African Union Peacekeepers Remain Vigilant to Safeguard Strategic Mogadishu Seaport

The African Union peacekeepers in Somalia are determined to maintain security at the vital Mogadishu seaport, even as they transfer more responsibilities to the Somali National Army. The port plays a crucial role in securing the capital and disrupting supplies that sustain Al-Shabaab’s warfare efforts.

Various interests converge at the Mogadishu seaport: Turkey seeks economic benefits, the peacekeepers prioritize security, Somalis rely on it for business, and Al-Shabaab aims to fund its operations.

According to officers of the African Union Transition Mission in Somalia (Atmis), the seaport is a strategic asset for both the Somali government and the AU force. It serves as the main supply route and an alternative exit point in case of emergencies, making it a prime target for Al-Shabaab.

Recent port reports indicate improved traffic, with 10 to 15 vessels docking per week compared to the previous average of three. Lt. Marcelino Bukenya Muwonge, Intelligence Officer for the Seaport Forward Operating Base (FOB), emphasized the ongoing threat posed by Al-Shabaab: “The seaport remains one of the main targets of Al Shabaab within Mogadishu, therefore our forces remain vigilant and combat-ready to avert any attack.”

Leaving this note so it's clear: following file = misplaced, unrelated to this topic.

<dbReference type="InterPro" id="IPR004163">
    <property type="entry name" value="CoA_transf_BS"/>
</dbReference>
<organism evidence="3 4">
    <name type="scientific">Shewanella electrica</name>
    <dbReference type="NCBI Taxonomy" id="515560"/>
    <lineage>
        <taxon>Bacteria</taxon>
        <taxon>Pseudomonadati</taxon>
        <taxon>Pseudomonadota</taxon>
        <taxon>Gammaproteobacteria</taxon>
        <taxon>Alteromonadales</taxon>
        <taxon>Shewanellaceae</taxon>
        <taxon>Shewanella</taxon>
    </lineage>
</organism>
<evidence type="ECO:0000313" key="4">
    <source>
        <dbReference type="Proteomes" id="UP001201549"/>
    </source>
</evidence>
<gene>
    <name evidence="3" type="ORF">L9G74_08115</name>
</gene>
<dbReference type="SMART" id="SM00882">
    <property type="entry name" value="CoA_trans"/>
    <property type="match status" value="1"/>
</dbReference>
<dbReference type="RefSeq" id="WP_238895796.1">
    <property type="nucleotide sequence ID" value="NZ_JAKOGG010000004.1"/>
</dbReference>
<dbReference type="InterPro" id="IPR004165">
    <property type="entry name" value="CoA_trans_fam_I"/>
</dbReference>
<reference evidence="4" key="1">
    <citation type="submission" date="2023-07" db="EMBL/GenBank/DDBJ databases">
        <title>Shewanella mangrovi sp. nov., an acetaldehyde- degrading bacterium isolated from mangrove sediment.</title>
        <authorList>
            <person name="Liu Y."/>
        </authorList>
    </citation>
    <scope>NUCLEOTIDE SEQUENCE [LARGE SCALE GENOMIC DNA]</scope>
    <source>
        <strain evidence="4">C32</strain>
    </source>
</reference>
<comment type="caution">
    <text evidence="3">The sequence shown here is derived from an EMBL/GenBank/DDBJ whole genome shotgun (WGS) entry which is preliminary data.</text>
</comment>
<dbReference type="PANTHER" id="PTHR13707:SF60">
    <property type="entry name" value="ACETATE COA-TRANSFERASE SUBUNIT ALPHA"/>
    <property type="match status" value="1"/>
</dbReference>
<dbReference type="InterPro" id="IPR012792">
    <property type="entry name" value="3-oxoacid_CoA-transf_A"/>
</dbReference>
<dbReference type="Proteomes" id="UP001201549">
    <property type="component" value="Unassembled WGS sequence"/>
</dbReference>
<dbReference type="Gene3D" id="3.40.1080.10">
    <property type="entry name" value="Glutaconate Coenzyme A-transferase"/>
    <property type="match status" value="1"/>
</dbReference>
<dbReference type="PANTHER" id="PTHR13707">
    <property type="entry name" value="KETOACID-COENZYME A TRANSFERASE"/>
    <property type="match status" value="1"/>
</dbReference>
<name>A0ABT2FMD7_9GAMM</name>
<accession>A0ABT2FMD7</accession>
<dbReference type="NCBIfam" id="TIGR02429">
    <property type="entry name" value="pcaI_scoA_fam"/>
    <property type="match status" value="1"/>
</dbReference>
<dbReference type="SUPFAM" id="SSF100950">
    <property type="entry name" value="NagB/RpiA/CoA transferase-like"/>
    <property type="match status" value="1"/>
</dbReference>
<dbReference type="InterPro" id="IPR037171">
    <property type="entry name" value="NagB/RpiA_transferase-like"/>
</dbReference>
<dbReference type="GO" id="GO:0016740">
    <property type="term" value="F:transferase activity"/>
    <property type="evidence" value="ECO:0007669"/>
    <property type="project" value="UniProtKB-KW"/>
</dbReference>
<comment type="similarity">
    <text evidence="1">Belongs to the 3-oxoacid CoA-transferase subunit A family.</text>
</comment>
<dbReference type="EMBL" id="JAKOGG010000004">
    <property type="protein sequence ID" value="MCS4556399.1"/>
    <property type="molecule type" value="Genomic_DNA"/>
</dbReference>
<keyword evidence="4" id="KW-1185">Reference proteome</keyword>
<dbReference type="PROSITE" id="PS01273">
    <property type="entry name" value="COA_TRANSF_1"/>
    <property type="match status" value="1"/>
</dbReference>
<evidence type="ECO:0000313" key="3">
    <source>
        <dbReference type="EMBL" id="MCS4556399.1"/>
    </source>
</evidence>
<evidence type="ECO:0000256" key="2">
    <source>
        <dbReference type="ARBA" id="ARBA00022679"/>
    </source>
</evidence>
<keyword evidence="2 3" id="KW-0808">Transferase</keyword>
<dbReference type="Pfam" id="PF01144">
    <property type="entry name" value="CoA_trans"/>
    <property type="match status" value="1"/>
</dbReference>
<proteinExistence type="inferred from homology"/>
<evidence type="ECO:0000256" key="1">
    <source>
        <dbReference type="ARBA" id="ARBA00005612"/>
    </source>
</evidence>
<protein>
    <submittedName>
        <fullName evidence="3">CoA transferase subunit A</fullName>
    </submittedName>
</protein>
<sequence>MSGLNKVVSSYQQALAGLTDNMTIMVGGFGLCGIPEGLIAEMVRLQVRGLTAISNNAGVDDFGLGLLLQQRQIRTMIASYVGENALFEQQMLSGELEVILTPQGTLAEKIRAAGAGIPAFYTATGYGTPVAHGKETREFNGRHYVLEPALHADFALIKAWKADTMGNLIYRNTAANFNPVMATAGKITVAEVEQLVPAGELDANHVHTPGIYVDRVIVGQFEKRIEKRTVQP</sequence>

The port, located 4km east of Mogadishu airport, serves as a vital commercial hub. It is the only FOB maintained by Atmis within the city.

Since 2014, the Turkish company Albayrak Group has operated and managed the port under a revenue-sharing agreement with the Somali Treasury. Despite recent Turkish-Somali agreements, including defense and economic pacts, the security role of the AU peacekeepers remains unchanged.

Maj. Peter Mugisa, spokesperson of the Ugandan contingent of Atmis, emphasized, “Turks took over the port; they are collecting revenue and offer naval security support, but that does not mean our role to secure the facility is diminished.”

The complex security setup at the port involves Somali Police Force, Atmis, Turkish, and Somali intelligence personnel. While Somali forces manage security at the main entry points, Atmis oversees control points and towers.

Capt. Aggrey Kalanzi, Seaport FOB Commander, highlighted challenges arising from language barriers and divergent interests among the involved parties.

Al-Shabaab has attempted to exploit these challenges. In September 17, 2023, Atmis seized three containers carrying Shabaab military equipment, including drones, sniper rifle scopes, guns, night vision gadgets, and military uniforms, originating from Yemen.

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